Storing a big amount of path names

Steven D'Aprano steve at
Fri Feb 12 00:51:21 EST 2016

On Fri, 12 Feb 2016 04:02 pm, Chris Angelico wrote:

> On Fri, Feb 12, 2016 at 3:45 PM, Paulo da Silva
> <p_s_d_a_s_i_l_v_a_ns at> wrote:
>>> Correct. Two equal strings, passed to sys.intern(), will come back as
>>> identical strings, which means they use the same memory. You can have
>>> a million references to the same string and it takes up no additional
>>> memory.
>> I have being playing with this and found that it is not always true!

It is true, but only for the lifetime of the string. Once the string is
garbage collected, it is removed from the cache as well. If you then add
the string again, you may not get the same id.

py> mystr = "hello world"
py> str2 = sys.intern(mystr)
py> str3 = "hello world"
py> mystr is str2  # same string object, as str2 is interned
py> mystr is str3  # not the same string object

But if we delete all references to the string objects, the intern cache is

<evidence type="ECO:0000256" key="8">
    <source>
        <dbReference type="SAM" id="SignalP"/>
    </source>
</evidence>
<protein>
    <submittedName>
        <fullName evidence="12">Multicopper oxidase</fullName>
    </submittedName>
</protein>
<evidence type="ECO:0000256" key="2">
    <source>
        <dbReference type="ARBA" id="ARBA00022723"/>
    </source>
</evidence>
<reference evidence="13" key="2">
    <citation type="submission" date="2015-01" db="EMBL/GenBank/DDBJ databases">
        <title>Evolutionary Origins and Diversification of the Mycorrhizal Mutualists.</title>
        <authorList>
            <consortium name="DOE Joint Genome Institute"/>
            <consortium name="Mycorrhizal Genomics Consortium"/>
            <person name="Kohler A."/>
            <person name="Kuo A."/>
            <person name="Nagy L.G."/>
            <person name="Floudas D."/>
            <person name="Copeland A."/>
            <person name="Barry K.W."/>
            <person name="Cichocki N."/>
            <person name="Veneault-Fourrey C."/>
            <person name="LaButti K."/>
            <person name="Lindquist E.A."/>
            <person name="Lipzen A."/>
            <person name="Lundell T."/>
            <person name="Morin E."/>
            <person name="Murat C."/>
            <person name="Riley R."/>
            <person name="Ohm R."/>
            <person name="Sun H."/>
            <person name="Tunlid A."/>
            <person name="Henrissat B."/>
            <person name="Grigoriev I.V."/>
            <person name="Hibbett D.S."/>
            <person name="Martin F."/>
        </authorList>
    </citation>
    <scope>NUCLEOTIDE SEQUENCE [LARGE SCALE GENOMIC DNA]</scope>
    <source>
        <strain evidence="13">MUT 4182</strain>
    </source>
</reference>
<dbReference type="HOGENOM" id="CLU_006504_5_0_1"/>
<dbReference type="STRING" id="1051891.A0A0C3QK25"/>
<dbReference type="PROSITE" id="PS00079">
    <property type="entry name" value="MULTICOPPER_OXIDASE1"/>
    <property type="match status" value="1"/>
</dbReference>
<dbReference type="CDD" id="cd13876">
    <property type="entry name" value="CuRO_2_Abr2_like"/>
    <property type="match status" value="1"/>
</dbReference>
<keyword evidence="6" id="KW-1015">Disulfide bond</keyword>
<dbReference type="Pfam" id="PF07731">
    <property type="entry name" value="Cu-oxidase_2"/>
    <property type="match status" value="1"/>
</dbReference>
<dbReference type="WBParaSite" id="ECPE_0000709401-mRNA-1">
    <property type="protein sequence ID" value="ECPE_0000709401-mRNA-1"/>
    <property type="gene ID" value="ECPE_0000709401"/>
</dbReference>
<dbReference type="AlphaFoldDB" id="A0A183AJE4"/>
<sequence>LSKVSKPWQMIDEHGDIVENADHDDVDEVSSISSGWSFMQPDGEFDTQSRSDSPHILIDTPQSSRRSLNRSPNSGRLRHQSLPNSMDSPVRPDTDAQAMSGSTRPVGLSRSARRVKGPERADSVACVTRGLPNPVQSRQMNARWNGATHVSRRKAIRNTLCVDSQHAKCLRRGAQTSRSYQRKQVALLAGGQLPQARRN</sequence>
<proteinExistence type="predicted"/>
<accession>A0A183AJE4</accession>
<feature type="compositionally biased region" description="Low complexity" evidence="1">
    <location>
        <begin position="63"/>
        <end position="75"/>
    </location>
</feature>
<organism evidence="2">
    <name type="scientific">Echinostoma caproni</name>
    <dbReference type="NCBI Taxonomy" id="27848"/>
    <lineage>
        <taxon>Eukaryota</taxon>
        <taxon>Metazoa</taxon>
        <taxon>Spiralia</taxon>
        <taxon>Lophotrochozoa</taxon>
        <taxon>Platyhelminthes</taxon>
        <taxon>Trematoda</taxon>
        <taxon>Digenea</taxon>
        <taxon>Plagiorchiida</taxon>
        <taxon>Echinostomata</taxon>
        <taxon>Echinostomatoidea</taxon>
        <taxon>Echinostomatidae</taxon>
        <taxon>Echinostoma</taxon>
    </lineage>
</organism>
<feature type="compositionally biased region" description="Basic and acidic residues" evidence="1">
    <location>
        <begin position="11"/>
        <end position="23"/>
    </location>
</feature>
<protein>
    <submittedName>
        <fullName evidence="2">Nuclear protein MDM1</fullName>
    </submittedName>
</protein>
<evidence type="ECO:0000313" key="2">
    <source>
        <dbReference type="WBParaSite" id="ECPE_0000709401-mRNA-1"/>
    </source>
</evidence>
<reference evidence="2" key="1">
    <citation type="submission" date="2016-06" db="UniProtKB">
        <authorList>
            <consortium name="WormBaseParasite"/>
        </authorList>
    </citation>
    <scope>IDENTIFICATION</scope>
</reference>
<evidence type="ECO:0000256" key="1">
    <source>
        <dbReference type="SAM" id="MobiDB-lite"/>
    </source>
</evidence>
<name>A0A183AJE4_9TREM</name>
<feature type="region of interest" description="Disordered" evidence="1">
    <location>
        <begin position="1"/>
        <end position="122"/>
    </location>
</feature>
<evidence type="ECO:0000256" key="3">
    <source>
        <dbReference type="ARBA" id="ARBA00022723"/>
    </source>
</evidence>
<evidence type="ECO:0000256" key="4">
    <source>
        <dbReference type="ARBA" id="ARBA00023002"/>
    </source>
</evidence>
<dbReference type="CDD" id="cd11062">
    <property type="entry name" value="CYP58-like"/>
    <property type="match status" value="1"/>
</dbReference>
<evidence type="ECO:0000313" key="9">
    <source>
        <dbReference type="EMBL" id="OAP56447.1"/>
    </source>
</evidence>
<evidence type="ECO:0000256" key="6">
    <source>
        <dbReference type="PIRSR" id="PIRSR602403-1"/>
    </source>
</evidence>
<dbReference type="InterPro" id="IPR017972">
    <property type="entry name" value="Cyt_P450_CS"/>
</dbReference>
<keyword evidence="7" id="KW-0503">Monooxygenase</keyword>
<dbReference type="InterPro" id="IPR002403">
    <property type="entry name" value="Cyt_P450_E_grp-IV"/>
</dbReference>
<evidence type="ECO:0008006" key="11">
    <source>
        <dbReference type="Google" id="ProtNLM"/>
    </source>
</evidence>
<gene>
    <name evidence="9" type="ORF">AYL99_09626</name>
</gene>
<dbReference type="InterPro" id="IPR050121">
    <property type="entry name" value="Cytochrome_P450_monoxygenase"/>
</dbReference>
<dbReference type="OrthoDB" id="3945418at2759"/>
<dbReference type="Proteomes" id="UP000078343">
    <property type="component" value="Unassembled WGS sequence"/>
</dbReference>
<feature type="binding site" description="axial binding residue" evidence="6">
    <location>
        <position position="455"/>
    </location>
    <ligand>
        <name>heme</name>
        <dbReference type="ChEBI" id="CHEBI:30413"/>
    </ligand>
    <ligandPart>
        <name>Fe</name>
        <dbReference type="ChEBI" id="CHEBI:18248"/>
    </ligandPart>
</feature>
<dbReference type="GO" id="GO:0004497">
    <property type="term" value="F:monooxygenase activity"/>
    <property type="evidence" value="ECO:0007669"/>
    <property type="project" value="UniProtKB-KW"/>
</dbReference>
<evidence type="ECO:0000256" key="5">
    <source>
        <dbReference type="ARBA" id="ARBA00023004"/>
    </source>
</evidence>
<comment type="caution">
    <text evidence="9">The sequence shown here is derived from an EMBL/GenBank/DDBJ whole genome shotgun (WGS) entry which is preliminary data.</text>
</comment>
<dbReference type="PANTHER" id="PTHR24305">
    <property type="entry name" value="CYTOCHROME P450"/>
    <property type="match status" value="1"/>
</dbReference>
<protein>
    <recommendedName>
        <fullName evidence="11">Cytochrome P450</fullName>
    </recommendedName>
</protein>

also flushed, and we may not get the same id:

py> del str2, str3
py> id(mystr)  # remember this ID number
py> del mystr
py> id(sys.intern("hello world"))  # a new entry in the cache

This is the behaviour you want: if a string is completely deleted, you don't
want it remaining in the intern cache taking up memory.

> I'm not 100% sure of what's going on here, but my suspicion is that a
> string that isn't being used is allowed to be flushed from the
> dictionary. If you retain a reference to the string (not to its id,
> but to the string itself), you shouldn't see that change. By doing the
> dict yourself, you guarantee that ALL the strings will be retained,
> which can never be _less_ memory than interning them all, and can
> easily be _more_.

Yep. Back in the early days, interned strings were immortal and lasted
forever. That wasted memory, and is no longer the case.


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